At Wednesday's monthly board meeting, PHA's sole commissioner - Karen Newton Cole of the U.S. Department of Housing and Urban Development - was expected to vote on whether to approve a three-year "memorandum of understanding" with the resident board, which operates independently of PHA. The board meeting, however, was abruptly canceled late Tuesday.
Some tenants have criticized the impending contract.
"The Resident Advisory Board does not speak for the entire public housing community," said Peggy Jones, president of a resident council in West Philadelphia's Mantua section.
Michael P. Kelly, PHA's executive director, said that if Coney's critics among public housing leaders do not like her leadership, they can vote her out the next time around - in 2015.
Federal law mandates tenant participation in the running of housing authorities, but Kelly said there was no HUD directive to approve the deal with the Coney-led group now. The federal agency took control of PHA a year ago after audits determined that its administration was in disarray and that it could no longer operate effectively.
Kelly acknowledged that PHA - not HUD - decided on the $510,000 figure. He said the planned contract has built-in checks and balances, and clearly defined tasks and deadlines. There is also a provision for regular audits and more oversight than previous agreements with the group.
A higher bar
"What we've attempted to do now is move the bar higher through special benchmarks laid out in the contract," Kelly said.
The resident board, however, is not governed by strict new ethics rules being implemented for PHA employees, agency spokeswoman Nichole Tillman said.
"This is an arm's-length organization," Kelly said.
Coney could not be reached for comment.
As the head of TSSI, she reported directly to Greene, who was ousted in 2010 after the disclosure of the secret settlement of multiple sexual-harassment complaints.
After Greene's termination, federal authorities began to scrutinize the finances of TSSI and subpoenaed all records, specifically demanding Coney's e-mails. PHA previously gave TSSI more than $1 million a year.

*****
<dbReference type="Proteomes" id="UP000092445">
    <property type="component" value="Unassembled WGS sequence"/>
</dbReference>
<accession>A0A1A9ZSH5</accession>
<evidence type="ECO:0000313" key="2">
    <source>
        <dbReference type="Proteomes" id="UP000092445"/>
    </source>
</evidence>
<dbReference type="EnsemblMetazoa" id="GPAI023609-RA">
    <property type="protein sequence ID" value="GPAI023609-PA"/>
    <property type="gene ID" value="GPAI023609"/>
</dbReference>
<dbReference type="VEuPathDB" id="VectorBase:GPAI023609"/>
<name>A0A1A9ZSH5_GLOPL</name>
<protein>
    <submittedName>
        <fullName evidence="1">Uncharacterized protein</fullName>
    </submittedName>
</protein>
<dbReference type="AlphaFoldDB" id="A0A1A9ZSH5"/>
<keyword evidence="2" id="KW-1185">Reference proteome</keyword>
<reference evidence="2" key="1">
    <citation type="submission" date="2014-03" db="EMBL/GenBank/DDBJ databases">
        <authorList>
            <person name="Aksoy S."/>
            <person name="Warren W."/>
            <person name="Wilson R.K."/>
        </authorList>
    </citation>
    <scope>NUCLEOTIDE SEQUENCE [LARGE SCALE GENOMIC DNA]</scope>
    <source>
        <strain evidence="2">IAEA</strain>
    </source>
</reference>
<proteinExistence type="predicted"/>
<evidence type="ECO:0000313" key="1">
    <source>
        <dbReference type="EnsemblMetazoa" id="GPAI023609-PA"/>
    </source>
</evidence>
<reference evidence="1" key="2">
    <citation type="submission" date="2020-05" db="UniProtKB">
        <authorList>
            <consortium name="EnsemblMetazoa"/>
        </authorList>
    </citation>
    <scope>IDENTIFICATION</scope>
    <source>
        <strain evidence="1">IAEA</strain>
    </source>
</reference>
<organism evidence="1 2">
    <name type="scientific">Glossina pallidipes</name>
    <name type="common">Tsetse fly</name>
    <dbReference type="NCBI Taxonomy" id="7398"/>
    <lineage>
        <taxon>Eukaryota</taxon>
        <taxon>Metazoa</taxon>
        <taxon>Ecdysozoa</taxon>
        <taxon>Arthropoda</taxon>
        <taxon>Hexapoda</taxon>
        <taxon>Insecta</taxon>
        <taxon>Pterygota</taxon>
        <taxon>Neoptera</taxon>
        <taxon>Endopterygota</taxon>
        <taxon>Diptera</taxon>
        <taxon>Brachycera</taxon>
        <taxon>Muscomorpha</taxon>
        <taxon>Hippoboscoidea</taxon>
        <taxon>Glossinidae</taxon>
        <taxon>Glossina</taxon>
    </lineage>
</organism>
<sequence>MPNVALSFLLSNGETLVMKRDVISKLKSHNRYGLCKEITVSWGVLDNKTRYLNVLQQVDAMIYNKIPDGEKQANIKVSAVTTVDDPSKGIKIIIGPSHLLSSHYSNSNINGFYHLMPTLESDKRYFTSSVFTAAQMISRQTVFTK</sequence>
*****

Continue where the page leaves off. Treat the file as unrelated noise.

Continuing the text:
Criticized as divisive
Coney receives no salary as president of the advisory board. Of the $159,376 budget proposed for the first year, roughly $100,000 is earmarked for staff, including a full-time program manager, Sonya Jones, a longtime Coney associate, and a part-time assistant.
A year ago, PHA tried to pass a new three-year budget of $762,256 for the advisory board, but the matter was tabled after protests from other resident leaders who criticized Coney's divisive management style. At the time, the advisory board had only 11 active members from 32 tenant councils.
An internal PHA report written at the time described Coney as someone who listens to allies - but not opponents.
Samuel Little, PHA's new deputy director of resident and community services, noted that the proposed contract must be renewed every year. He said he also holds monthly meetings with all resident councils, something new at PHA.
"Our eyes are wide open," said Barbara Adams, PHA's general counsel. "We can control how much we watch going forward to make sure things that were questionable in the past don't occur."
In addition to her power base at the advisory board, Coney also ran a statewide political action committee, Equity PAC.
In a May 3, 2005, registration with the Pennsylvania Department of State for Equity PAC, Coney listed the resident advisory board as the PAC's "affiliated/connected organization."
In the 2005 filing, Equity PAC's address was listed as 1401 W. York St., the address of the resident board.
In 2005, Equity PAC filed its election spending report but failed to account for more than $100,000 in payments it received from candidates since 2006.
City and state election laws require political action committees to file detailed reports on income and spending.
Contact Jennifer Lin at 215- 854-5659 or email@example.com, or follow on Twitter @j_linq.